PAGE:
Unsere Datenschutzrichtlinien wurden am Freitag 25 Mai 2018 aktualisiertMehr InformationenOK
Bachtrack logo

BluebeardNew Production

Diese Veranstaltung fand in der Vergangenheit statt
Komische Oper BerlinBehrenstraße 55-57, Berlin, Deutschland
März 23 19:30, März 24 19:30, März 31 19:30, April 22 19:00, April 27 19:30, Mai 10 18:00, Mai 13 19:30, Mai 20 19:00, Mai 25 19:30, Juni 10 19:00, Juli 01 19:00
Komische Oper Berlin
Stefan SolteszDirigent
Stefan HerheimRegisseur
Christof HetzerBühnenbild
Esther BialasKostüme
Wolfgang Ablinger-SperrhackeTenorBarbe-bleue
Peter RenzTenorKing Bobêche
Christiane OertelMezzosopranQueen Clémentine
Vera-Lotte BöckerMezzosopranPrincess Hermia (Fleurette)
Johannes DunzTenorPrince Saphir
Tom Erik LieBaritonPopolani
Philipp MeierhöferBassCount Oscar
Sarah FeredeMezzosopranBoulotte
Rüdiger FrankSchauspielCupid
Wolfgang HäntschSchauspielDeth
Orchester der Komischen Oper Berlin
Chor der Komischen Oper Berlin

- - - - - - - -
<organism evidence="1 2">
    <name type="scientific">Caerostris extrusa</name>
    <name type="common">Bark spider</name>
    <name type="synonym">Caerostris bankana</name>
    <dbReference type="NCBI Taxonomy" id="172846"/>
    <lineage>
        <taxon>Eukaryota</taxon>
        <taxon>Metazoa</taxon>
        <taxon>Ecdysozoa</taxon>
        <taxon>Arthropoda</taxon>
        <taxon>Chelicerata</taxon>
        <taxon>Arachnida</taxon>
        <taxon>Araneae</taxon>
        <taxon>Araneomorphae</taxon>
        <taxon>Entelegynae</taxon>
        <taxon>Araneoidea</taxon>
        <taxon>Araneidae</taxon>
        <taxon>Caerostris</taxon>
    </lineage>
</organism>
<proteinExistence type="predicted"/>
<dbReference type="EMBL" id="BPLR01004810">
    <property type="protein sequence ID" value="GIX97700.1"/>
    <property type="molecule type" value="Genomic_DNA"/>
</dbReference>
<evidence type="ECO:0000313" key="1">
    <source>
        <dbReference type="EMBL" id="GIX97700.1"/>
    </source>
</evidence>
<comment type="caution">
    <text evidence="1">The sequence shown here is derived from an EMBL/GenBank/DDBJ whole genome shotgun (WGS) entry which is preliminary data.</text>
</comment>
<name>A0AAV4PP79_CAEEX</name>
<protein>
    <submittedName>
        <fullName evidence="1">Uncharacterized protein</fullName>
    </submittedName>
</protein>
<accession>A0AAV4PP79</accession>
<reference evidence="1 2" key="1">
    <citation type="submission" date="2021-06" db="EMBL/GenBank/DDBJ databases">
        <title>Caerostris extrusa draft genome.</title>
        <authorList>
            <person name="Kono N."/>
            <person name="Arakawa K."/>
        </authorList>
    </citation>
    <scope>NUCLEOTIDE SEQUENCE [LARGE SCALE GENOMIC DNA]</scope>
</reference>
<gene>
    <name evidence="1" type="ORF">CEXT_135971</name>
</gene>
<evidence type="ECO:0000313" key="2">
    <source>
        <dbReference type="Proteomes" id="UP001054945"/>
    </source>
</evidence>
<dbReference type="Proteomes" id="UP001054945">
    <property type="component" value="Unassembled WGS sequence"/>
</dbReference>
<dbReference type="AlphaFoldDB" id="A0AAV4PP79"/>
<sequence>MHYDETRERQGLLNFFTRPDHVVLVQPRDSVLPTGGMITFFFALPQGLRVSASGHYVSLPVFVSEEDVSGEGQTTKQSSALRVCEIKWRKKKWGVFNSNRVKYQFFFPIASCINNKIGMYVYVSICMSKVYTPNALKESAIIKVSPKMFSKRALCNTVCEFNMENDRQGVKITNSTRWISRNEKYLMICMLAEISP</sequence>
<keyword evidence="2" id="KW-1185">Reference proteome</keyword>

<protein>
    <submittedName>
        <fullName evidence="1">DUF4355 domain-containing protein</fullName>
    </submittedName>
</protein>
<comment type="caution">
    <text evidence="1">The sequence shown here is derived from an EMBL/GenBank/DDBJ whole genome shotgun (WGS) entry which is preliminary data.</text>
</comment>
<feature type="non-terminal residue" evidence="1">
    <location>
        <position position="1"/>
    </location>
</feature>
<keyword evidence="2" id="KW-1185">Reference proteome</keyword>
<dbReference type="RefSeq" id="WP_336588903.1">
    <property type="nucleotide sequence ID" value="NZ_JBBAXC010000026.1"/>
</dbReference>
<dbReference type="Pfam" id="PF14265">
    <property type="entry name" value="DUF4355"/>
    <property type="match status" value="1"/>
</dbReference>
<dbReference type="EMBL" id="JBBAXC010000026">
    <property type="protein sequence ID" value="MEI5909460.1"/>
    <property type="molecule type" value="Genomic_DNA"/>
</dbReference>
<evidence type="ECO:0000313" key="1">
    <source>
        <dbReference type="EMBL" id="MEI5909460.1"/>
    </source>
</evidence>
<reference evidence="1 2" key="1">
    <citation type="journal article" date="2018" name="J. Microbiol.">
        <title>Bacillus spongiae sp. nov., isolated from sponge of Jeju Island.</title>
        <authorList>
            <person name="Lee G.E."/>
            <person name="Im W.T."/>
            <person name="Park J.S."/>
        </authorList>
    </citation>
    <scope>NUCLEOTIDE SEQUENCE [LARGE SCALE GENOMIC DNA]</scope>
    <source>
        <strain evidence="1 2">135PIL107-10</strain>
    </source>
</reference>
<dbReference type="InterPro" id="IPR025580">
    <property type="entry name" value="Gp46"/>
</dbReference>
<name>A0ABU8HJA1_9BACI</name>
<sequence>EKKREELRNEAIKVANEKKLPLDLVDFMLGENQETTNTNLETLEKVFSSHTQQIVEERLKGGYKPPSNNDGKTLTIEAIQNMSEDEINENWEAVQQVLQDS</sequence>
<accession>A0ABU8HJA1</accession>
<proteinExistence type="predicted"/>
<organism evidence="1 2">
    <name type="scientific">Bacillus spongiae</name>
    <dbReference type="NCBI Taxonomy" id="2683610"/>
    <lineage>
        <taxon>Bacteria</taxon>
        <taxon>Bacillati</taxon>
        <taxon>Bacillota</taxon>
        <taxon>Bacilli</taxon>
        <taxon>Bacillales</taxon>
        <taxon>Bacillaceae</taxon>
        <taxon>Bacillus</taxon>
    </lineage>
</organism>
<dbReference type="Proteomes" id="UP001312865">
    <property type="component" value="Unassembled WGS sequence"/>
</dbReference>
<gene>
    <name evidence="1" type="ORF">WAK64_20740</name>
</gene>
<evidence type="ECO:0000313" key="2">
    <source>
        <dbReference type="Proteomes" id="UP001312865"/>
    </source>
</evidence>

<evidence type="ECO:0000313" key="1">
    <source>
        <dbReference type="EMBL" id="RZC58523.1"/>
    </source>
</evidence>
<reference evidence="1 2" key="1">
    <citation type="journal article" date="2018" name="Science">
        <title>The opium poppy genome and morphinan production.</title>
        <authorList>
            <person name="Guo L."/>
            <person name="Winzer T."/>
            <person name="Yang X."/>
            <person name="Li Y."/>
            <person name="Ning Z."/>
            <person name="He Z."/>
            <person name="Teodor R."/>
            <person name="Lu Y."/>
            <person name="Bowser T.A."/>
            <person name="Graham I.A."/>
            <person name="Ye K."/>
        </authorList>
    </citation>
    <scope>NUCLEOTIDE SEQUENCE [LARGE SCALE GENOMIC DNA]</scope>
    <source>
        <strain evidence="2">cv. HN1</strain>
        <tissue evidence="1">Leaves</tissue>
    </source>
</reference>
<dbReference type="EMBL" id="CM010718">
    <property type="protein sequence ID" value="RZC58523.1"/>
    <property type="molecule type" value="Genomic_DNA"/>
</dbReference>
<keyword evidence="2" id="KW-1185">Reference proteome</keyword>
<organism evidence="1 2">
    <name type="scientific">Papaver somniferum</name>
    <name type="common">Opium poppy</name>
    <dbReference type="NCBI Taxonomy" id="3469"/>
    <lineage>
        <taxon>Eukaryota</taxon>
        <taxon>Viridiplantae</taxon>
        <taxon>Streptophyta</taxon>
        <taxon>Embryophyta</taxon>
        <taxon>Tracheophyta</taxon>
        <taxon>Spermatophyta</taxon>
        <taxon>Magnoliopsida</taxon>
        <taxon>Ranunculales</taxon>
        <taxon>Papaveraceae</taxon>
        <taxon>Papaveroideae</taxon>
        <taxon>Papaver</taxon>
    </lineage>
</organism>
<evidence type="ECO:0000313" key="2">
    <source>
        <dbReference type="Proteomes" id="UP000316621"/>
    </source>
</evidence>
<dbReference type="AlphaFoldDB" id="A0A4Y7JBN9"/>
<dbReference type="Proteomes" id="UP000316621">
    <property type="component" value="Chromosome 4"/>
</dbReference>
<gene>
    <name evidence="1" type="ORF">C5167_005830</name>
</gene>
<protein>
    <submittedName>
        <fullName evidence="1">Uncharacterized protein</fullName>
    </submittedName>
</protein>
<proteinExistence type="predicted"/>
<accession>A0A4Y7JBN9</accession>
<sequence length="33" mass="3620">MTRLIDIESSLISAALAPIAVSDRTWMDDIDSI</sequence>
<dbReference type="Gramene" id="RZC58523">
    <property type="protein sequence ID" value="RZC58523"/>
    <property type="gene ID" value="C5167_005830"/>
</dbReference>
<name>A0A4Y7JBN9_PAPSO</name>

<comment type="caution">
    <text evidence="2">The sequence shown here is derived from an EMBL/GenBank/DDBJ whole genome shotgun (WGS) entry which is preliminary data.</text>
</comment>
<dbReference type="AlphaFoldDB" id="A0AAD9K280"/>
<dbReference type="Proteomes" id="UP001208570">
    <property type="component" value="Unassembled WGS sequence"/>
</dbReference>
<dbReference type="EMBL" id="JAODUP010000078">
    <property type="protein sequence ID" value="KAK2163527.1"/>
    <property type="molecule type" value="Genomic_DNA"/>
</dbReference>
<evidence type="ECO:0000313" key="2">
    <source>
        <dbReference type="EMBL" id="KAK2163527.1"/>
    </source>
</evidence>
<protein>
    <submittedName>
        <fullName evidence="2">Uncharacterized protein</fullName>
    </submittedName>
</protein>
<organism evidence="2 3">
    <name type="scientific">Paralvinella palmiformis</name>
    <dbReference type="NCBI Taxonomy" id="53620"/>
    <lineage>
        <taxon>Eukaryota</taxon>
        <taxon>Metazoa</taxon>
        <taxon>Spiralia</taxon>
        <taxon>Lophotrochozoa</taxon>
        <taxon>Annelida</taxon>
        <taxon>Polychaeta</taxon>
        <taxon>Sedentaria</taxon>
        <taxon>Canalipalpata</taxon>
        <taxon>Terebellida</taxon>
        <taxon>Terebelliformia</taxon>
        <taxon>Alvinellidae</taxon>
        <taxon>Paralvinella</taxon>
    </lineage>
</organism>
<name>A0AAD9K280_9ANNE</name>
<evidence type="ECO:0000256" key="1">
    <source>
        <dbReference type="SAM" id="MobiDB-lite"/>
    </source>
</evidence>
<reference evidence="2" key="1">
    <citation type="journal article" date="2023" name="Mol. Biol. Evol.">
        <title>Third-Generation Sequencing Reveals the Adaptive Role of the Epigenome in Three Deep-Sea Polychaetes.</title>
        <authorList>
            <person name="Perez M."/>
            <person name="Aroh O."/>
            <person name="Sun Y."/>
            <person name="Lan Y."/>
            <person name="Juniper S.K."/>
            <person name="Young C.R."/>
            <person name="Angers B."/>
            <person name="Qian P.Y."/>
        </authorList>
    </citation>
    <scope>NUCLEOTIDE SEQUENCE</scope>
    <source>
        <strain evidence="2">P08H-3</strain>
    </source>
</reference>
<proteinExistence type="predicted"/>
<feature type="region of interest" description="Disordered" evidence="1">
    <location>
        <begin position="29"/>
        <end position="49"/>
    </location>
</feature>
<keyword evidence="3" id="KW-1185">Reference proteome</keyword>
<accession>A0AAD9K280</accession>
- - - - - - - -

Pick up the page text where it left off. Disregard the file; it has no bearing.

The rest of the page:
Nothing but problems with women – thanks to the complete stupidity of his son, King Bobèche is desperately searching for his banished daughter in order to secure the succession to his throne. The shepherdess Fleurette is deemed to be enough like his daughter to do the trick, and is quickly declared to be Hermia and married off to Saphir, the dream son-in-law, at the royal castle. Bluebeard is also in need of a woman: already tired of wife number five, he sends his henchman Popolani, an alchemist, to search for a suitable successor, as he has done so many times before.  Boulotte, a sturdy peasant woman, does not let the notorious womaniser intimidate her – she’s more concerned about the interminable tedium she’ll suffer at Popolani’s side, who for his own ends has sent her predecessors to their not-so-eternal rest. Led by Boulotte, Bluebeard’s former wives prepare to revolt! So much woman power will wipe the smirk from the face of even the evillest villain – or maybe put it there in the first place?! 
The Barbe-bleue (Bluebeard) of this fairytale can be etymologically traced to the old French word Barbeu (werewolf), who might in turn reveal himself as a sheep in wolf’s clothing. The success of Bluebeard in decadent Paris during the dawning of the second imperial era is rooted in precisely this interplay between horror and comedy – one laughs at one’s own inadequacy as if one had already internalised Karl Kraus’ dictum: »Love and art do not embrace what is beautiful but what is made beautiful by this embrace.«

Mobile version